Hannah is eight years old and very excited because today the gedda has come to her home and Hannah is going to take part in a very special ceremony.

Hannah's mother helps her to undress and tells her to sit on the stool which stands in the middle of the room. When Hannah is seated, her mother stands behind the her  and, wrapping her arms tightly around the child’s upper body, tells her beloved daughter her to be brave. The child’s two aunts hold her legs apart as the gedda kneels in front of her. The gedda is the village wise woman and she is about to infibulate Hannah. Sometimes she uses a sharpened stone, a piece of glass or even a pair of scissors, but today she has a penknife. The gedda slices away Hannah’s clitoris and labia. The pain is terrible, but Hannah’s mother and aunts hold the struggling child firmly. Using long, sharp acacia thorns, the gedda pins the raw flesh together, leaving a tiny hole through which Hannah can urinate. Hannah’s legs are strapped tightly together to immobilise her for the next two weeks to allow the wound to heal.

An estimated 135 million of the world's girls and women have undergone some form of circumcision – known also as female genital mutilation and female genital cutting. And of the six thousand such mutilations performed in Africa today – and by today I mean Tuesday, 16th March – 15% were infibulations. 900 little girls were mutilated today in the manner I have just described.

A few infibulations would have taken place in hospitals under general anaesthetic, but most take place in the bush. Sometimes, a trained midwife is available to give a local anaesthetic, but mostly, no steps are taken to reduce the trauma and pain these little girls suffer

Not surprisingly, some will die from blood loss or infection and those that survive often have enormous problems – physical and psychological. When they marry, normal sexual intercourse will not be possible without a corrective procedure – usually with a knife wielded by their equally sexually inexperienced husbands.

When I first heard about infibulation, I felt the same kind of revulsion you are probably feeling, but I also felt some ambivalence about the practice. It’s been going on for centuries; and in the communities where FGM is practiced, an uncircumcised woman is considered abnormal and would be ostracized. Her marriage prospects would be zero. And in these societies, being unsuitable for marriage is to be less than nothing. What right do I have, imposing my Western values on another society?

Then reason and commonsense prevailed. FGM is a vile assault. It is a purely cultural tradition of superstition and oppression that goes so far back that no-one knows why it was begun. All of the reasons given for its continuation we know to be spurious:

Since the majority but by no means all of societies that practice FGM are Muslim, it is often thought that  it is a tenet of the faith. This is not so. In fact, Islamic law protects a woman’s right to sexual enjoyment and therefore prohibits FGM. It is purely an archaic cultural practice.

This assault on millions of young girls throughout the world should be of concern to all of us. It is an offence not just to women, but to all humanity – us included.


What a scary speech to give! I used a penknife as the prop for this speech and, at the point I produced it, I came very close to crying and found it hard to continue with the speech - which has never happened to me before. I hadn't been aware that I felt so connected to the speech content. Personally, I think this was a good speech badly delivered, though most of the audience thought I delivered it very well. I didn't, I foolishly took my notes on stage and did my old trick of looking at them and finding it hard to tear away. I wrote most of this speech about a year ago, so certainly didn't need notes at all!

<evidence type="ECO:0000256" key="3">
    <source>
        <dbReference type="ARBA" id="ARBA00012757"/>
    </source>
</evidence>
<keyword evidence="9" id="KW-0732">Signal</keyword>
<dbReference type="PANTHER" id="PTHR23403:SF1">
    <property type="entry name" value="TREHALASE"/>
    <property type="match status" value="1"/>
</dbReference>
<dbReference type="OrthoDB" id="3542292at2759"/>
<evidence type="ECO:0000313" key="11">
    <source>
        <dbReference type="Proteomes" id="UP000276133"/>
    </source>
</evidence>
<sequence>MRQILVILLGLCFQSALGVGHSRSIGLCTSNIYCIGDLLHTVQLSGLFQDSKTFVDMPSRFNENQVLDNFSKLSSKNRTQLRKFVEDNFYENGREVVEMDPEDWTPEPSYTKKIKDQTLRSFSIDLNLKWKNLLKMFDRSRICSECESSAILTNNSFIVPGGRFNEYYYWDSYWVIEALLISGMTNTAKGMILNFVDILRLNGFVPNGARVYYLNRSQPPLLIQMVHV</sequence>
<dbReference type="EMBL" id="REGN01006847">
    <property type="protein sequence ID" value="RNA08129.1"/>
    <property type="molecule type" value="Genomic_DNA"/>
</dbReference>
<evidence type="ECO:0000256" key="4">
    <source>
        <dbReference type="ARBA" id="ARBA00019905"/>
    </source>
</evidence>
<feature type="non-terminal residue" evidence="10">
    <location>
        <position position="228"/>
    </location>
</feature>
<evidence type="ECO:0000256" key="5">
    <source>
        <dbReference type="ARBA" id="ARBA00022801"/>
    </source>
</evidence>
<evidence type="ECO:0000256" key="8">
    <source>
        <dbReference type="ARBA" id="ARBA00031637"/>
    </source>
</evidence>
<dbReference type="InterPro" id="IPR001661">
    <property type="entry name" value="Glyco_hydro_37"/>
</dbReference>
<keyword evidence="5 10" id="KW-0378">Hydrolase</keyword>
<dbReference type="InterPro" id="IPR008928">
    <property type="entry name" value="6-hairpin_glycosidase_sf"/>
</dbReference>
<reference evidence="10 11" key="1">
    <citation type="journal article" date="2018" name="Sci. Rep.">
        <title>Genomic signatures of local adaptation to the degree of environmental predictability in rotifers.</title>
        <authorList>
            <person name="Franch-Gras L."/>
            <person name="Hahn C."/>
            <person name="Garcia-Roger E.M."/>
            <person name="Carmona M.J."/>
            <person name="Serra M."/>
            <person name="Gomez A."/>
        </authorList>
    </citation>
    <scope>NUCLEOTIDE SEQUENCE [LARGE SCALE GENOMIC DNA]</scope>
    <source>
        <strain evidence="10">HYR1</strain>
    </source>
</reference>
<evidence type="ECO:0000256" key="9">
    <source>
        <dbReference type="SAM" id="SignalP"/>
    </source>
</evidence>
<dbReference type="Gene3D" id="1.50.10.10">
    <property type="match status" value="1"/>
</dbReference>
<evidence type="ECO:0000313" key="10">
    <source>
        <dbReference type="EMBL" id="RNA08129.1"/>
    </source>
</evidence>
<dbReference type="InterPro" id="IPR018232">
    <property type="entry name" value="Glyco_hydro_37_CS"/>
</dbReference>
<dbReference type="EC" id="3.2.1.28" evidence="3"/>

I chose the name Hannah as it could have come from anywhere in the world and from a number of religions - I didn't want people immediately and erroneously to think Islam. When I was looking for statistics on the prevalence of FGM, the Amnesty International website gives the story of a woman called Hannah who was infibulated as a child.

"Very moving speech. Sincerity and emotion came through - powerful."

"Powerful topic. We tend to forget this stuff goes on. Maybe it's too shocking to think about every day. I though your delivery was good, but could have been slightly smoother. The preparation was excellent. Overall it was a powerful presentation."

"Spoke well on a very heavy hitting subject. Perhaps could have had a stronger ending."

"Wow. Truly grateful for your informative speech. Delivered professionally, genuinely and with heartfelt emotion. Thank you for the education. I did not know what you were speaking about at first. So glad I really tuned in."

"A great thought-provoking speech. The stats brought the message home and good composed delivery throughout did the same thing. I liked your commentary on the reasons why circumcision is done. This totally belittled them - very good arguments. One suggestion: would have liked to hear some comments from women who have undergone this."

"Difficult subject, excellently presented. Very thought-provoking. Good impact. Did know about the vile practice but now know more. Suspect a little more preparation would have helped avoid slips (only a couple!)"

"Attention grabbing and emotion-invoking intro. Really effective. Well researched. Sincerely delivered."

"Wow! What an unpleasant speech that must have been to give."

"Made us empathise with Hannah right from the opening. Thus causing us to find that the information presented was of importance to us as individuals."

"Very powerful subject spoken about from a personal perspective."